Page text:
Zink: Fall Update
I recently went to XDC 2019, where I gave yet another talk about Zink. I kinda forgot to write a blog-post about it, so here’s me trying to make up for it… or something like that. I’ll also go into some more recent developments as well.
If you’re interested, you can find the slides for the talk here. The talk goes through the motivation and basic approach. I don’t think I need to go through this again, as I’ve already covered that before.
As for the status, Zink currently supports OpenGL 2.1 and OpenGL ES 2.0. And there’s no immediate plans on working on OpenGL 3.0 and OpenGL ES 3.0 until Zink is upstream.
Which gets us to the more interesting bit; that I started working on upstreaming Zink. So let’s talk about that for a bit.
So, my current goal is to get Zink upstream in Mesa. The plan outline in my XDC talk is slightly outdated by now, so here I’ll instead say what’s actually happened so far, and what I hope will follow.
Before I could add the driver itself, I decided to send all changes outside of the driver as a set of merge-requests:
- glBitmap R8 textures
- loader/dri3: do not blit outside old/new buffers
- gallium/u_blitter: set a more sane viewport-state
- nir: initialize uses_discard to false
- lowering passes from Zink
The last one is probably the most interesting one, as it moves a lot of fixed-function operations into the state-tracker, so individual drivers won’t have to deal with them. Unless they choose to, of course.
But all of these has already been merged, and there’s just one final merge-request left:
This merge-request adds the driver in its current state. It consists of 163 commits at the time of writing, so it’s not a thing of beauty. But new drivers usually aren’t, so I’m not too worried.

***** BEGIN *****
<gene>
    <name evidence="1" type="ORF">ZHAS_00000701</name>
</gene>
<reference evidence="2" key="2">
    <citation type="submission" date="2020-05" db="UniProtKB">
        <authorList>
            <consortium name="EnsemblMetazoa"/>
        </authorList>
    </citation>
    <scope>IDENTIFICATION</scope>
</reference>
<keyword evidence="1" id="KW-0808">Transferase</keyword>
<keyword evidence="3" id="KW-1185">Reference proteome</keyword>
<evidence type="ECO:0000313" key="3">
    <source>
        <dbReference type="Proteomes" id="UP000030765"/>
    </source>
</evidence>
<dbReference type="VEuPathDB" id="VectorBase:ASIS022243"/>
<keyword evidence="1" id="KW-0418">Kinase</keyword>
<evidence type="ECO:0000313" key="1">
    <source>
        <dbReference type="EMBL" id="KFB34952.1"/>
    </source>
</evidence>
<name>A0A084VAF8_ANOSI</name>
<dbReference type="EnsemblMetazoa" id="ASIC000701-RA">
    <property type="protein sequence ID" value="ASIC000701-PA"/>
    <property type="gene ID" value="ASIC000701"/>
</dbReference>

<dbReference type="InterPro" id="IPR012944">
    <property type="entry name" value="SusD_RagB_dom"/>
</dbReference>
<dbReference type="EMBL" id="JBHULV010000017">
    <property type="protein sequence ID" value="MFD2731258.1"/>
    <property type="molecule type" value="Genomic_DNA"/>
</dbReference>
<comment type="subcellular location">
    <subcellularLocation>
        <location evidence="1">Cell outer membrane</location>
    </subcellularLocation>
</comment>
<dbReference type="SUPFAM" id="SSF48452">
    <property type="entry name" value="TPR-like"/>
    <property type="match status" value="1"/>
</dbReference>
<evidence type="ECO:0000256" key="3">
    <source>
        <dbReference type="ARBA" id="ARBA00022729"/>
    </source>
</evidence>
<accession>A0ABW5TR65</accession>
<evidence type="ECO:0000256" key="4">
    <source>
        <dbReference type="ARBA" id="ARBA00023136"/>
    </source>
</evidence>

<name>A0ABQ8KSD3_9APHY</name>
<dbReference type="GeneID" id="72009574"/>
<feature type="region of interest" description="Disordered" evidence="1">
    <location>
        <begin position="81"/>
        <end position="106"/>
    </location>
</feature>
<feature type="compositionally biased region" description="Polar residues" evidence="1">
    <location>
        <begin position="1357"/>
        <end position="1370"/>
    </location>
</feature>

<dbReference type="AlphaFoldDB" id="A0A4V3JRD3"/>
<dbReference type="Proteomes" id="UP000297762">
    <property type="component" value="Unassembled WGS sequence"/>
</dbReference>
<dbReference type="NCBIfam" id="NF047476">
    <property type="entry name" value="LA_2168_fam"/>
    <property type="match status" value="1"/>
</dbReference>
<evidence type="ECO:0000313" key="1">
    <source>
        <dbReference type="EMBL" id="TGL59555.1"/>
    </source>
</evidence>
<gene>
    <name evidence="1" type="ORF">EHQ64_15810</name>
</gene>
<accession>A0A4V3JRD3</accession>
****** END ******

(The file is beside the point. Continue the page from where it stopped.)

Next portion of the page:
When this is merged, Zink will finally be a “normal” part of Mesa… Well,
sort of anyway. I don’t think we’ll enable Zink to be built by default for a
while. But that’ll just be a matter of adding
zink to the
Testing on CI
The current branch only adds building of Zink to the CI. There’s no testing being done yet. The reasons for this is two-fold:
- We need to get a running environment on CI. Rather of bringing up some hardware-enabled test-runner, I intend to try to set up SwiftShader as a software rasterizer instead, as that supports Vulkan 1.1 these days.
- We need some tests to run. Zink currently only supports OpenGL 2.1, and sadly the conformance test suite doesn’t have any tests for OpenGL versions older than 3.0. Piglit has some, but a full piglit-run takes significantly more time, which makes it tricky for CI. So right now, it seems the OpenGL ES 2.0 conformance tests are our best bet. We’ll of course add more test-suites as we add more features.
So, there’s some work to be done here, but it seems like we should be able to get something working without too much hassle.
After Zink is upstream, it will be maintained similarly to other Mesa drivers. Practically speaking, this means that patches are sent to the upstream repo rather than my fork. It shouldn’t make a huge difference for most users.
The good thing is that if I go away on vacation, or are for some other reason unavailable, other people can still merge patches, so we’d slightly reduce the technical bus-factor.
I’m not stopping developing Zink at all, but I have other things going on in my life that means I might be busy with other things at times. As is the case for everyone!
In fact, I’m very excited to start working on OpenGL 3.x and 4.x level features; we still have a few patches for some 3.x features in some older branches.
The future is bright!